One consequence of tooth loss that often surprises people is bone loss in their jaws. In addition to giving the face an aged, sunken appearance, it can also be an obstacle to getting dental implants. As a tooth replacement option, implants feel very natural and offer unmatched chewing strength, stability, and longevity. But the reason for all of these benefits comes down to one thing: the support an implant gets from the surrounding jawbone. But if it’s been a while since you lost your teeth and you’re afraid you’ve lost too much jawbone to be a candidate, don’t be discouraged. There are four different procedures a dentist can recommend for bone loss that make it possible to get implants. Learn more below!
This procedure is fairly straightforward and simply involves adding granules of bone tissue into your jaw to strengthen and fortify it. The bone can be taken from another area of your body but it’s usually a type of bone from another source. In addition to “filling in” the part of your jawbone where your natural tooth once was, these bone granules also stimulate your body to naturally make new bone tissue over time.
The procedure is typically done in 45-90 minutes and then 3-6 months are needed before the strength and density of the jawbone is restored.
Have you ever had pain in your upper teeth at the same time as a sinus infection or cold? This occurs because the roots and nerves of your upper teeth actually extend into your sinuses. In fact, the upper jaw is naturally a bit “shorter” than the lower jaw, particularly towards the back where the molars and premolars are located, so the roots of the upper teeth simply have nowhere else to go. And, unfortunately, less height in the bone also means there may not be enough room for implants.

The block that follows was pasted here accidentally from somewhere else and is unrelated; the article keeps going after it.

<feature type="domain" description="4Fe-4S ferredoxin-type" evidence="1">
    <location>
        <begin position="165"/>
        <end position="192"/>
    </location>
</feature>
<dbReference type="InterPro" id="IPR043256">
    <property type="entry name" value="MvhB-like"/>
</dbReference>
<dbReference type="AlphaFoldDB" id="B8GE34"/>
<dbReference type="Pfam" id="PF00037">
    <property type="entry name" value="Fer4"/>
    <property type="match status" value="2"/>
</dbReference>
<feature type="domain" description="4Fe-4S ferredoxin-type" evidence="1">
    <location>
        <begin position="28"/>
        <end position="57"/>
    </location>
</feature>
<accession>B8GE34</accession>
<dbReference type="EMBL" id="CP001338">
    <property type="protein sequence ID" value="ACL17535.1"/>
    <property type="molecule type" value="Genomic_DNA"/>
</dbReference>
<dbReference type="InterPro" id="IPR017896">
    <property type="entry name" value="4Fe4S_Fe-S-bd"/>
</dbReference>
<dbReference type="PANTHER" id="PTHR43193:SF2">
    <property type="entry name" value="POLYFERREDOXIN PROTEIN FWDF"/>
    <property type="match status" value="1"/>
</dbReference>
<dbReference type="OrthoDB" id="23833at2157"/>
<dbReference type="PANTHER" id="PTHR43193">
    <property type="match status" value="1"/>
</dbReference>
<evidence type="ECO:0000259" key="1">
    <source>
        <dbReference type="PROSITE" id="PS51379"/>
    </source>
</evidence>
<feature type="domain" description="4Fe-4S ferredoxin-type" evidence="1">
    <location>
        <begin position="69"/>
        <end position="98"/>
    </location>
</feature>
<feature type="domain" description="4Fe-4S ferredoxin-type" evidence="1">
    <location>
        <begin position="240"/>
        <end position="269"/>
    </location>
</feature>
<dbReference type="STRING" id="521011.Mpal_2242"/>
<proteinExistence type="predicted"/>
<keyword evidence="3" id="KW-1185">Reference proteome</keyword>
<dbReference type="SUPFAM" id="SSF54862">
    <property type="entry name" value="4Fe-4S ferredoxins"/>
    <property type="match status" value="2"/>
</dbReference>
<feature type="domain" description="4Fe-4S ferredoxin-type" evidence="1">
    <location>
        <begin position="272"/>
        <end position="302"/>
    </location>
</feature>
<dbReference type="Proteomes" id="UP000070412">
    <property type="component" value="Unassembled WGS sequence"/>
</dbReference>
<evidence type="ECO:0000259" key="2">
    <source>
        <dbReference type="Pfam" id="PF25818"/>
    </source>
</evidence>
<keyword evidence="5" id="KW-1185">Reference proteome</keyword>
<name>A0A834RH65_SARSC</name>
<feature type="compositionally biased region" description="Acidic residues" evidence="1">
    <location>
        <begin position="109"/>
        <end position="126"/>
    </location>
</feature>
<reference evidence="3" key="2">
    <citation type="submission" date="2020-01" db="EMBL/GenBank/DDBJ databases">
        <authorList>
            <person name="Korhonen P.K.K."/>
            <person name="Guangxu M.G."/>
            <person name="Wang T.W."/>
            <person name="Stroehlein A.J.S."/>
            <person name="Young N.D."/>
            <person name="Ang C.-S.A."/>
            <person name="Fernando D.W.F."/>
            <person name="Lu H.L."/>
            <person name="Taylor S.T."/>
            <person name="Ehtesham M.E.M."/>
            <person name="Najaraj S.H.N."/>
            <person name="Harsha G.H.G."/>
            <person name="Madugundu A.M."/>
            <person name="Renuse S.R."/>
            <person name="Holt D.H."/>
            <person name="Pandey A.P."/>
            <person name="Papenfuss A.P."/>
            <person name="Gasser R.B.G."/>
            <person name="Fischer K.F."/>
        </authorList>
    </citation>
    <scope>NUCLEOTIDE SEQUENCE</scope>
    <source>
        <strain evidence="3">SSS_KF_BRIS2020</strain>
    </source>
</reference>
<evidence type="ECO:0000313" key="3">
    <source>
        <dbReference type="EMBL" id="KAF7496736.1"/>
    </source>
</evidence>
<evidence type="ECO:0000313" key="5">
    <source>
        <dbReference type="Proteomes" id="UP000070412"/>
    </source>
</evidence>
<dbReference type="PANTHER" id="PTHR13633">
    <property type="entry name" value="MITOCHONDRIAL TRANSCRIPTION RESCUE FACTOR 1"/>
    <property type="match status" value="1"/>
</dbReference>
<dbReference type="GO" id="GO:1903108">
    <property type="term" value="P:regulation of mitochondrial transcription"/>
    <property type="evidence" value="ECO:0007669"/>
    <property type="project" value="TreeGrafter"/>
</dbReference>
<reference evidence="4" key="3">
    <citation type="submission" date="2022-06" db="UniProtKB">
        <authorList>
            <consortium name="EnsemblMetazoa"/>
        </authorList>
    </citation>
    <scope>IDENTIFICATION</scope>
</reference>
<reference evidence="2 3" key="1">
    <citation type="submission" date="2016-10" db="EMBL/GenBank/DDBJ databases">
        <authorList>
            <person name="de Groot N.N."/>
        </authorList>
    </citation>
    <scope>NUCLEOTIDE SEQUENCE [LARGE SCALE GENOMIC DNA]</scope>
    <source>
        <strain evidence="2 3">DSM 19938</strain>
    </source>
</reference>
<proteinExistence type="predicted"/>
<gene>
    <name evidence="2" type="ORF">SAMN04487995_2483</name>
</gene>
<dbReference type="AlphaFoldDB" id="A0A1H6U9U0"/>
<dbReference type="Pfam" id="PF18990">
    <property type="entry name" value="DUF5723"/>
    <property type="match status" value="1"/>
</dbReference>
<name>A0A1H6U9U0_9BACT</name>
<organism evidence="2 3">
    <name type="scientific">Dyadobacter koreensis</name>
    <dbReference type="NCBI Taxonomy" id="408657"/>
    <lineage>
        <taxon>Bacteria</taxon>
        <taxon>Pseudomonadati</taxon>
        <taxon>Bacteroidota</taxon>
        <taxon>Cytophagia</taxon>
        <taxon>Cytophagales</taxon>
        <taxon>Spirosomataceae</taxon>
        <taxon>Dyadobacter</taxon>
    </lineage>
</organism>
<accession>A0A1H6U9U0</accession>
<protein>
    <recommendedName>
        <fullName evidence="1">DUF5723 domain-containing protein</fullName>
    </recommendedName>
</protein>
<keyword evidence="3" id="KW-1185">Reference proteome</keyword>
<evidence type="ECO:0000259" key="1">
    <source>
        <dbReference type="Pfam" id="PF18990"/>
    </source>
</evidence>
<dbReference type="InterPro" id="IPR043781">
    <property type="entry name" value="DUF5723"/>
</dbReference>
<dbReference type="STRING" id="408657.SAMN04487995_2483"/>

In these situations, a sinus lift can be done. Similar to bone grafting, this procedure adds bone from another source to your existing jaw. However, the difference is that the sinuses may need to be “lifted” first to create the space for the additional bone to be added. In most cases, it takes several months after a sinus lift before implants can be placed.
Bone loss in the jaw can either occur vertically (where the bone isn’t tall enough) or horizontally (where the bone isn’t wide enough). A typical bone graft, described above, restores bone mass vertically.
A ridge expansion is a variationof a bone graft that restores the jaw horizontally. This makes it wide enough to accommodate a dental implant and give it the support it needs.
Distractionrefers to separating two pieces of bone, while osteogenesisrefers to creating new bone. Distraction osteogenesis is a procedure that slowly separates or stretches two pieces of bone apart and allows new bone to fill in the gap. Although it sounds painful, most people only report mild discomfort and compare it to the way braces felt the first few days after they were put on.
While each of these procedures adds time to your implant treatment plan, the payoff is well worth it. When it’s all said and done, you’ll have a restored smile that looks and feels very natural and can last a lifetime.
About the Author
David Banda has decades of experience and has been recognized by the International Congress of Oral Implantologists and the American Academy of Implant Dentistry for his excellence as an implant dentist. When necessary, he can perform advanced surgical techniques that enable his patients to get implants when they’ve experienced bone loss. If you have any questions about these procedures, you can reach him via his website.